Monday, December 3, 2007

How Do I Create a File System on a Floppy?

This article is from the Frequently Asked Questions for Linux, the Free/Open Source UNIX-like operating system kernel that runs on many modern computer systems. Maintained by David C. Merrill with numerous contributions by others. (v1.0).
If you are running recent Gnome or KDE desktops, you have a GUI tool that makes formatting floppies easy.

A: To format a 3.5-inch, high density floppy at the command prompt:
$ fdformat /dev/fd0H1440
$ mkfs -t ext2 -m 0 /dev/fd0H1440 1440
For a 5.25 inch floppy, use /dev/fd0h1200 and 1200 as appropriate. For the B: drive use /dev/fd1 instead of /dev/fd0.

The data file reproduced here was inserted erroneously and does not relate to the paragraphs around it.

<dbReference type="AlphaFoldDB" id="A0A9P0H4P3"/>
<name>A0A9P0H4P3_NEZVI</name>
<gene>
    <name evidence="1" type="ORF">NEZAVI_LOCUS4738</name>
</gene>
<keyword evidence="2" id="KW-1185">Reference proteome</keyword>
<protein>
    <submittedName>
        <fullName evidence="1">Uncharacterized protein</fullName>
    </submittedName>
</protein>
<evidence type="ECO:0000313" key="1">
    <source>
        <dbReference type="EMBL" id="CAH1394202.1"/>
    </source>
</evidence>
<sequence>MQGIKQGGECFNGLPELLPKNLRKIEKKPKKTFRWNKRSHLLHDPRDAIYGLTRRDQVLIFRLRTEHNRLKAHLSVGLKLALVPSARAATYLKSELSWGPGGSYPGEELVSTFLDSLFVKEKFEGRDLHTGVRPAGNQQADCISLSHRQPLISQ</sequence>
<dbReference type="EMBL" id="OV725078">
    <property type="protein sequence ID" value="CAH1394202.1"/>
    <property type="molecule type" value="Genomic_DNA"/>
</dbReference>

The -m 0 option tells mkfs.ext2 not to reserve any space on the disk for the superuserusually the last 10% is reserved for root.The first command performs a low-level format. The second creates an empty file system. You can mount the floppy like a hard disk partition and simply cp and mv files, etc.Device naming conventions generally are the same as for other unices. They can be found in Matt Welsh's Installation and Getting Started guide. Refer to Where Is the Documentation?. A more detailed and technical description is Linux Allocated Devices by H. Peter Anvin,, which is included in LaTeX and ASCII form in the kernel source distribution (probably in /usr/ src/kernel/Documentation/), as devices.tex and devices.txt.



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